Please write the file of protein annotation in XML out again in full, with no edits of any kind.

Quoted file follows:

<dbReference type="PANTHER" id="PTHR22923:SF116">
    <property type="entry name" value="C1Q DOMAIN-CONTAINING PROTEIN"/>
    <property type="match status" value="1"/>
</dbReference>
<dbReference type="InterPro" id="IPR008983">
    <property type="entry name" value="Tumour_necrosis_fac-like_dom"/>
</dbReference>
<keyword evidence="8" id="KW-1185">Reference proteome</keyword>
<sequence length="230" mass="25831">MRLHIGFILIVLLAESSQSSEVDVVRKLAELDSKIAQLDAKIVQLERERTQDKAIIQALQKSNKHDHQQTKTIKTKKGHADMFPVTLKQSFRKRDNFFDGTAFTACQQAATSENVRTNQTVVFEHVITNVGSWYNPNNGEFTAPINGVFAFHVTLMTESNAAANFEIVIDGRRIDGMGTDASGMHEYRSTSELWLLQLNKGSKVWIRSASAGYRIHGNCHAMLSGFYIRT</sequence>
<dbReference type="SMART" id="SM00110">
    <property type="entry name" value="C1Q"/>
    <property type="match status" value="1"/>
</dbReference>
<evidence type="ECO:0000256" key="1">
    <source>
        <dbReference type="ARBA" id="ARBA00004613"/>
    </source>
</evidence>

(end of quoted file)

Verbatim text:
<dbReference type="PANTHER" id="PTHR22923:SF116">
    <property type="entry name" value="C1Q DOMAIN-CONTAINING PROTEIN"/>
    <property type="match status" value="1"/>
</dbReference>
<dbReference type="InterPro" id="IPR008983">
    <property type="entry name" value="Tumour_necrosis_fac-like_dom"/>
</dbReference>
<keyword evidence="8" id="KW-1185">Reference proteome</keyword>
<sequence length="230" mass="25831">MRLHIGFILIVLLAESSQSSEVDVVRKLAELDSKIAQLDAKIVQLERERTQDKAIIQALQKSNKHDHQQTKTIKTKKGHADMFPVTLKQSFRKRDNFFDGTAFTACQQAATSENVRTNQTVVFEHVITNVGSWYNPNNGEFTAPINGVFAFHVTLMTESNAAANFEIVIDGRRIDGMGTDASGMHEYRSTSELWLLQLNKGSKVWIRSASAGYRIHGNCHAMLSGFYIRT</sequence>
<dbReference type="SMART" id="SM00110">
    <property type="entry name" value="C1Q"/>
    <property type="match status" value="1"/>
</dbReference>
<evidence type="ECO:0000256" key="1">
    <source>
        <dbReference type="ARBA" id="ARBA00004613"/>
    </source>
</evidence>